Prologue Magazine

A Civil War Surgeon’s Tools

Winter 2015, Vol. 47, No. 4 | Pieces of History


Refer to Caption Top to bottom: a petit tourniquet, a bone saw, two amputation knives, and a catlin. Left to right: a pair of dressing forceps, a tenaculum, and a catheter. (Records of the American National Red Cross)

The National Archives holds a tremendous amount of records from the Civil War—from battlefield and quartermaster reports to maps and photographs to the millions of individual military service and pension files. A few years ago, though, a different kind of record entered our holdings. Among material donated by the American National Red Cross is a collection of Civil War–era surgeon's instruments used for amputations.

The eight tools were made by George Tiemann & Co. and Henry Schively, both noted manufacturers of surgical instruments. We do not know who owned the tools originally, or if the instruments belonged to a single surgeon or several. We know only that the instruments were given to the Red Cross at some point.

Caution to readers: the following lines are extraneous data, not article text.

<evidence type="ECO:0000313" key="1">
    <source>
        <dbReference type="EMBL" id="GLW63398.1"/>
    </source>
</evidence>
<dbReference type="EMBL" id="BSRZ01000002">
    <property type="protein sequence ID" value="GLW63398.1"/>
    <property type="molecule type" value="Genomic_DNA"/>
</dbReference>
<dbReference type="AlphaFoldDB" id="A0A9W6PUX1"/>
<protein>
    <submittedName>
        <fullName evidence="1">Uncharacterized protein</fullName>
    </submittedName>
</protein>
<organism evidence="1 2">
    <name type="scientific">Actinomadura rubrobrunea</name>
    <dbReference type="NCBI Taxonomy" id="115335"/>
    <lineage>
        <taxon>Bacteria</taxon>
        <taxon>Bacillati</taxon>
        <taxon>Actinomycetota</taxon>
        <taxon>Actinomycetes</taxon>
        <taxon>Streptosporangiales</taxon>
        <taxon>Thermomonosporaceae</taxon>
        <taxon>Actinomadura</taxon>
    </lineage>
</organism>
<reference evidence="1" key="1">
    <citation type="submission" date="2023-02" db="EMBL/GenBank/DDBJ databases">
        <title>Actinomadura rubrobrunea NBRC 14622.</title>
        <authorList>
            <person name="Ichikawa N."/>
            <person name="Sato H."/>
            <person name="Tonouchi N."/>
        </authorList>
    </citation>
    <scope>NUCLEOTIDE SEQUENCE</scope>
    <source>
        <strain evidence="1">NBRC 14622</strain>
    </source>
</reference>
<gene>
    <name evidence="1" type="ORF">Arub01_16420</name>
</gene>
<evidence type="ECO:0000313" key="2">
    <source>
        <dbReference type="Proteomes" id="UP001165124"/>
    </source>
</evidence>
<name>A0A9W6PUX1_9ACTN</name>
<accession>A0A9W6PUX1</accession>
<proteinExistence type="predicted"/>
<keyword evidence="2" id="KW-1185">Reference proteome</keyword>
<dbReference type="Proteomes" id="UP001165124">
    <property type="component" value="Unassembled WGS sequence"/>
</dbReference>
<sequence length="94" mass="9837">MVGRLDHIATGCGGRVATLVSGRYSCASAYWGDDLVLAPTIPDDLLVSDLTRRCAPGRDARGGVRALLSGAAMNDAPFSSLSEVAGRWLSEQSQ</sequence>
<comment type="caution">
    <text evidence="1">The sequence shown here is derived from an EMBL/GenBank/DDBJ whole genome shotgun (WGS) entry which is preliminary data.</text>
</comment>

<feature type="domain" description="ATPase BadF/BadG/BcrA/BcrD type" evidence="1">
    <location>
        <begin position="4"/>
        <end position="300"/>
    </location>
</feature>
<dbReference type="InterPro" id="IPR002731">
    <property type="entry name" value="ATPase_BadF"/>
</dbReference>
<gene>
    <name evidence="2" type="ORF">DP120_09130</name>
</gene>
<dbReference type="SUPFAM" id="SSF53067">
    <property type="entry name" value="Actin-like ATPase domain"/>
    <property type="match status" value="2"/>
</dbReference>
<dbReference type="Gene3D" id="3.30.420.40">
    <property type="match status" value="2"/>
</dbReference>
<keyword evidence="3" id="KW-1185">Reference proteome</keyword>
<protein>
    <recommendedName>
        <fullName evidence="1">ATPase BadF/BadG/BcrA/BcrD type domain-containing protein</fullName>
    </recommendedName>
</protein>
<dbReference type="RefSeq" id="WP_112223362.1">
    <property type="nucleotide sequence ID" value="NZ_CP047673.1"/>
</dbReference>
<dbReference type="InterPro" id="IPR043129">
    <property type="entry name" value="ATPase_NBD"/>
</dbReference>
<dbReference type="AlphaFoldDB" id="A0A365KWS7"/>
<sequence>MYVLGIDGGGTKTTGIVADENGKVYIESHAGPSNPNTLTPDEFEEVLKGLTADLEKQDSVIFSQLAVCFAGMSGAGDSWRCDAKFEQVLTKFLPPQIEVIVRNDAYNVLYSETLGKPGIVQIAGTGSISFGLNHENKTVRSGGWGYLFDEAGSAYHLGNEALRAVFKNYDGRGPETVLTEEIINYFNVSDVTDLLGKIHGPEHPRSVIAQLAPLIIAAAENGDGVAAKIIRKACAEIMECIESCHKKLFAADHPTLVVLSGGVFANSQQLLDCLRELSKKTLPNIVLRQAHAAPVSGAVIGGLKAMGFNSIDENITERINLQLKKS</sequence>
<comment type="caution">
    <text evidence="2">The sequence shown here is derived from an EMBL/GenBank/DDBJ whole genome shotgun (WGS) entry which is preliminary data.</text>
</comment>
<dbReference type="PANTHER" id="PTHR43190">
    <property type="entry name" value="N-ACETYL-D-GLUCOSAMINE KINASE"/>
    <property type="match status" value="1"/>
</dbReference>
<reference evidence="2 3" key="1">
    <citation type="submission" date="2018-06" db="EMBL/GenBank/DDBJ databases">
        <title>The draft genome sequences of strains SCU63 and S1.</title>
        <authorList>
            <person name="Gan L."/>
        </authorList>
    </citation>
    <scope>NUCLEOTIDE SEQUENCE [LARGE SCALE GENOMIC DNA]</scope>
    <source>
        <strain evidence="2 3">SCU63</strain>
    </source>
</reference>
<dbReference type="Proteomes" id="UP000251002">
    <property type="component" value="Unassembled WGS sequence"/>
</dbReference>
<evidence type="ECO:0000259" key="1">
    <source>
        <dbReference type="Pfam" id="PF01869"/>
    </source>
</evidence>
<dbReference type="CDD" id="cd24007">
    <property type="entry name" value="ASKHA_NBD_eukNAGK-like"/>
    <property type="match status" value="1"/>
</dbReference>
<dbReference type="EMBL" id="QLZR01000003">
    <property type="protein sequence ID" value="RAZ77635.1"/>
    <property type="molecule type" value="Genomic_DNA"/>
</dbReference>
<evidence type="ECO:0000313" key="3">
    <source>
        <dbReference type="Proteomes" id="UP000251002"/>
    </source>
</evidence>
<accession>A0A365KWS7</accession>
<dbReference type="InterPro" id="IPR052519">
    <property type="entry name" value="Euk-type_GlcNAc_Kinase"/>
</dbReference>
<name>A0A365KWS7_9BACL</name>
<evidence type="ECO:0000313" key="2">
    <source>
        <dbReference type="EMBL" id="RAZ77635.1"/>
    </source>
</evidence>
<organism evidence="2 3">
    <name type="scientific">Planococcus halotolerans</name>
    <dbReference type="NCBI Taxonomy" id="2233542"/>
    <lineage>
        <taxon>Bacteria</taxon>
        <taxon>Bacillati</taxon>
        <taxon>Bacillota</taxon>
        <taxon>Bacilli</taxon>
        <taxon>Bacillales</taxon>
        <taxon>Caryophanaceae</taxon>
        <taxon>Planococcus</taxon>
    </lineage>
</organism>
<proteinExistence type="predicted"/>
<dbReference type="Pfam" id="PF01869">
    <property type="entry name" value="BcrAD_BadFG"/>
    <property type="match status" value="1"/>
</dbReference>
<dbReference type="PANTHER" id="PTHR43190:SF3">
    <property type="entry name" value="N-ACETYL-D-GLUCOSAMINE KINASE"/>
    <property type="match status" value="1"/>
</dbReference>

The limits of mid-19th-century medicine and the severity of the wounds sustained by soldiers resulted in a large number of amputations. Of all operations performed during the war, about three-quarters (approximately 60,000) were amputations.

The National Archives holds about 4 million pension applications filed by Union veterans and their dependents. A veteran who had lost a limb was entitled to a larger pension.

Our paper records have long documented the sacrifices made by soldiers in the Civil War. This more recent acquisition of surgical instruments gives us a more vivid reminder of their losses.


Articles published in Prologue do not necessarily represent the views of NARA or of any other agency of the United States Government.


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